Another song which highlights the band's electronic side is Closer. This seems Vincent again behind the keyboards, and singing with some really strange effect on his voice. It is such a unique song, that decends into near-metal riffing at one point, and one that definitely needs to be heard live to reach it's full potential. The band briefly left the stage at this point, although it was not for an encore as Firelight played over the PA and they soon returned to play the juggernaut Distant Satellites. This is a fantastic song, and one of the best numbers from their most recent album, and it is a real vocal showcase for Vincent who uses the really delicate side of his voice for a lot of it. It was one of only two songs from that album played however (not counting Firelight) with the majority of the setlists being culled from Weather Systems and We're Here Because We're Here, along with some others including the new numbers. The final two new songs followed, and again they were two quite different beasts. The first, Bricks, was a guitar-driven and slightly punky upbeat rocky number which had a different kind of energy to that which the band usually have. This was more of a primal rock song, foregoing much of their complex layers of sound, but it still worked well and shows a bit of a different side to the band. The second, The Optimist, was dense and emotional ballad which would have fit right at home on any of the band's more recent albums. It seems Anathema are going to give us both familiar and different material on their next album, and hearing these four work-in-progress tasters makes me look forward to hearing the album when it comes out next year. The final two songs played were both real fan-favourites. The bluesy A Natural Disaster is Lee's real vocal showcase, and it has become an ever-present addition to the band's live set. It always goes down well live, and she sings it perfectly. Closing the evening was a raucous version of Fragile Dreams, the only 'old' song the band seem to play on a regular basis. It is built around an excellent guitar lead, and the chorus is a real sing-a-long moment which had the sold-out crowd singing it back at the band with real passion. I brought a fantastic evening of live music to a triumphant end and the crowd called for more well after the house lights had come back on! The setlist was:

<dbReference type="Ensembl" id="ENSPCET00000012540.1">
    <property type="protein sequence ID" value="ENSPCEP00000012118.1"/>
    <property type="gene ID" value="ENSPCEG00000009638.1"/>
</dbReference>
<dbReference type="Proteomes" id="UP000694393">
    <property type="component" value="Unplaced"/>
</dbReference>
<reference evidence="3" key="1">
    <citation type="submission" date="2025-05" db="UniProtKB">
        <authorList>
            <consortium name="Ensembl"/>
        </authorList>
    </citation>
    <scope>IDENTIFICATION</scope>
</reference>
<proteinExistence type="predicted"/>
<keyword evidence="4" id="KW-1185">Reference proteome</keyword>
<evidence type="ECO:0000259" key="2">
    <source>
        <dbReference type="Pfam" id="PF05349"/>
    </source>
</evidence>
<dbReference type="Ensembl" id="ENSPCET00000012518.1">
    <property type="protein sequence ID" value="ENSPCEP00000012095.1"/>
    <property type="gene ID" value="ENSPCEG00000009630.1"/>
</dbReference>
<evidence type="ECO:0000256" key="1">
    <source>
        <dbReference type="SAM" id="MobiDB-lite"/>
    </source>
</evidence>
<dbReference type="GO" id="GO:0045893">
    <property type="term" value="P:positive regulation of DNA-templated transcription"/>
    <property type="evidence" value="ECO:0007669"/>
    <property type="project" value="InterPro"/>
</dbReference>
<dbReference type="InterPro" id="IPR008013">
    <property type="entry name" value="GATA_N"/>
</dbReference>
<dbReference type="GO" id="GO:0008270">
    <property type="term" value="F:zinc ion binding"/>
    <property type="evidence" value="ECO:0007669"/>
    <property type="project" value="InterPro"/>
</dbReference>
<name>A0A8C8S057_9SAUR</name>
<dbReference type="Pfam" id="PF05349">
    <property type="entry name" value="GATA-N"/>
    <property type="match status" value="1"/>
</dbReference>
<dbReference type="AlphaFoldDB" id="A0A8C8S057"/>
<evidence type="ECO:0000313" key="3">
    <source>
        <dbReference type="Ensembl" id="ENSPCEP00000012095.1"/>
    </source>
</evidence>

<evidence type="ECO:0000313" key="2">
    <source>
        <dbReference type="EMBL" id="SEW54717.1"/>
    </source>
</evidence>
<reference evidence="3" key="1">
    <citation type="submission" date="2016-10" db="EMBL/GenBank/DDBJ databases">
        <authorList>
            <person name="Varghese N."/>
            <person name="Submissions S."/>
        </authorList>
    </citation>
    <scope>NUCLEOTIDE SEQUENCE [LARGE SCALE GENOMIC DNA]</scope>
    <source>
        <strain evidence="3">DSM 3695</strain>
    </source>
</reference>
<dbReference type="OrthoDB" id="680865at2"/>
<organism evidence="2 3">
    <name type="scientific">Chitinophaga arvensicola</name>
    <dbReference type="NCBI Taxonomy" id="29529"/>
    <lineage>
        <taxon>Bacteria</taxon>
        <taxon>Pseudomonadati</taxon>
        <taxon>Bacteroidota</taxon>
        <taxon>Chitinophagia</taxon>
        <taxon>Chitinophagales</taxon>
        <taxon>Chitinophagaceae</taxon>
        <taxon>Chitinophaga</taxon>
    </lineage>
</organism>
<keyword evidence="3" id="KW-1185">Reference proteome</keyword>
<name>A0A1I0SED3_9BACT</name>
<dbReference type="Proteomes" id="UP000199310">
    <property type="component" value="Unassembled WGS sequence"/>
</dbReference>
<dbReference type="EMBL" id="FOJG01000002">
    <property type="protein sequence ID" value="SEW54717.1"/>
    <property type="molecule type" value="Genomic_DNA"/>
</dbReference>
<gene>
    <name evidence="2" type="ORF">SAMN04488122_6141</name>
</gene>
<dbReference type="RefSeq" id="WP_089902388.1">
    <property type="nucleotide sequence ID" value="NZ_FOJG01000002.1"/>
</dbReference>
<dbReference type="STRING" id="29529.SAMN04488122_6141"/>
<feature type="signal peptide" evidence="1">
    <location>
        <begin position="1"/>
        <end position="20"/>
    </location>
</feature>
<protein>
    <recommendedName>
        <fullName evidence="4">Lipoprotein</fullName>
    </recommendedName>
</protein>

Gotyou To
Untouchable - Part 1
Untouchable - Part 2
Thin Air
A Simple Mistake
Ariel
Springfield
The Storm Before the Calm
The Beginning and the End
Universal
Closer
Firelight
Distant Satellites
Bricks
The Optimist
A Natural Disaster
Fragile Dreams

Finally getting to see a full-blown electric Anathema show was something I had been wanting to see for quite some time, so to finally get to see one in a small venue was fantastic. I am sure this will be one of the highlights of my gigging year come next month, and I really look forward to hearing the new album next year. Luckily I do not have long to wait before seeing the band again, as they are supporting Opeth at Wembley Arena in a couple of weekends time!